If there was anything 2020 taught us, it's that goals can stand to be changed. With a whole year of flux and change and moderate chaos behind us, it's perfectly normal to start thinking about how next year is going to be different.
But let's be honest - 2021 is going to look a lot like 2020. It won't be the same up front shock, but the challenge of competing personal and professional priorities, the drain of isolation, and the work from home grind aren't going anywhere any time soon.
Plus - there's the crazy stat that only about 8% of people actually achieve their start of year goals. And a huge chunk - 25% - don't even keep working toward their goals past the first week of January.
What do I say? If you're giving up on goals after only one week, those weren't the goals for you.
So let's start at the beginning...
Looking back to move forward
Whether you are considering personal or professional goals, identifying what you want is at the heart of everything. I used to go searching for "new years goals" to figure out what kind of goals I ought to be setting for year. What a ridiculous assumption - that someone else's priorities and goals would just magically be important to me.
Instead, setting goals starts with reflection. Thinking about how 2020 went for you. Try out these journaling prompts:
What successes did you have?
What habits supported you through the year?
What struggles affected you most?
What would you have liked to handle better?
That reflection moment will likely illuminate strategies that helped you achieve your goals, areas where you feel you have unfinished work to be done, or priorities that you haven't quite figured out how to deal with yet.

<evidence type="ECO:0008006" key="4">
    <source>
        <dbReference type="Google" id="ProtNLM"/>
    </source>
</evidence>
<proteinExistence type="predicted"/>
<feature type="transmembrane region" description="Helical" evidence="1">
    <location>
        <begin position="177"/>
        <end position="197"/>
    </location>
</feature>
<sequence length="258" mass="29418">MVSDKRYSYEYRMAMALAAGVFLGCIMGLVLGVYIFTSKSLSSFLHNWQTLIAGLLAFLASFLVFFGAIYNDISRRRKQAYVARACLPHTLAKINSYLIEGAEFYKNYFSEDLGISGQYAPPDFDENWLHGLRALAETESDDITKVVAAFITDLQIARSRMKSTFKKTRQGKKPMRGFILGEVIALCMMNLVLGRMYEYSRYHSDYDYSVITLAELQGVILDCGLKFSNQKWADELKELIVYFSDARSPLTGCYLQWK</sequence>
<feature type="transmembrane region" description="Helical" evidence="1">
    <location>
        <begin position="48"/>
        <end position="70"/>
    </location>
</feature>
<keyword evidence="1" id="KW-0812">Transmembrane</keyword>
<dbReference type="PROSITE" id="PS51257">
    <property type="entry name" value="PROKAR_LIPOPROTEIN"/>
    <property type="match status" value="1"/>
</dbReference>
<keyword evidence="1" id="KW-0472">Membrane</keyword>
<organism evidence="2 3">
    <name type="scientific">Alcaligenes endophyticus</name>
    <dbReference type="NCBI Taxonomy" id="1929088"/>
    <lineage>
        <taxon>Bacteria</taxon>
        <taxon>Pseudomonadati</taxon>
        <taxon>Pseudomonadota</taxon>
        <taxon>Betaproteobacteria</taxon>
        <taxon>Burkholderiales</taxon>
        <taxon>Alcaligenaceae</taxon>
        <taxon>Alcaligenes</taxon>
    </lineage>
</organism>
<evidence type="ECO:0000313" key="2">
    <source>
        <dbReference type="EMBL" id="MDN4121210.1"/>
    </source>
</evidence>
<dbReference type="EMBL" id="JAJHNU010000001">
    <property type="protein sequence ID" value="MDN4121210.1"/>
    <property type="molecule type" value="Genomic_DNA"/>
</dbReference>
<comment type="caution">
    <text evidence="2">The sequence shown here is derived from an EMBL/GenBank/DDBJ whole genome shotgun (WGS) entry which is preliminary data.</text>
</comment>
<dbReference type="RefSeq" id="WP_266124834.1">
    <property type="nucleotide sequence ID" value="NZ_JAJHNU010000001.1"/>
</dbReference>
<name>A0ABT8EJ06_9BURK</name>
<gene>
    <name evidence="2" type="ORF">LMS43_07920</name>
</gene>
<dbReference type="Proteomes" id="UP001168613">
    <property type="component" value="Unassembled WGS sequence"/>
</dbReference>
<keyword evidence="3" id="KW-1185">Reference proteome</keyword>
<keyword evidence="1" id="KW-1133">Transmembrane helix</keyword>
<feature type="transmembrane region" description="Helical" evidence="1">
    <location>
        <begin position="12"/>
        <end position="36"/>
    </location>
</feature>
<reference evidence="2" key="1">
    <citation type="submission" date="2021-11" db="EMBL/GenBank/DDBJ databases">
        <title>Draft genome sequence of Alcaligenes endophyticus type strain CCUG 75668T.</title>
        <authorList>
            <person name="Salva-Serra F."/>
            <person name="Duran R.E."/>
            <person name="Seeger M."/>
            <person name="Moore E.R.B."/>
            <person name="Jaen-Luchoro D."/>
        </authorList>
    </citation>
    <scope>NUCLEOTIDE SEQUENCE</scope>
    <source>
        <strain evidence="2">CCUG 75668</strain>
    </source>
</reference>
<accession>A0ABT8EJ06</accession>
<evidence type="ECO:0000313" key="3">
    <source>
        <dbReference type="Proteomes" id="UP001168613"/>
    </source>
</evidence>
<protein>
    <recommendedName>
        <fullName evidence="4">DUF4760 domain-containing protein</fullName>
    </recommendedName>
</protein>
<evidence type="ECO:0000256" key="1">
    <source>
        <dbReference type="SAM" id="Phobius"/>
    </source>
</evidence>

Where ever you land, this reflection sets you up for creating goals and objectives which will work for you.
Setting goals and objectives
Through your reflection exercises, or goals that have percolated up in other parts of your life, Choose to set goals that related to the biggest priorities in your life (p.s.: our values identification worksheet or leadership growth areas worksheet are super helpful for exploring this further).
Without this type of focus on what's really important to you, you can end up with too many goals or goals that aren't really a priority. And that's setting yourself up to fail.
Instead, visualize yourself at the end of the year. What is different about your life? How do you feel about that difference?
Write down why your goals are valuable and important to you. Ask yourself "if I were to share this goals with others, what would I tell them to explain why it's a worthwhile goal?" This why is your motivation.
Many of you will be familiar with the principle of setting S.M.A.R.T. goals (specific, measurable, attainable, relevant, timebound). A lot of people think that S.M.A.R.T. goals are the best way to set goals, because it navigates you through setting clarity, measurement, and focus on a set time period.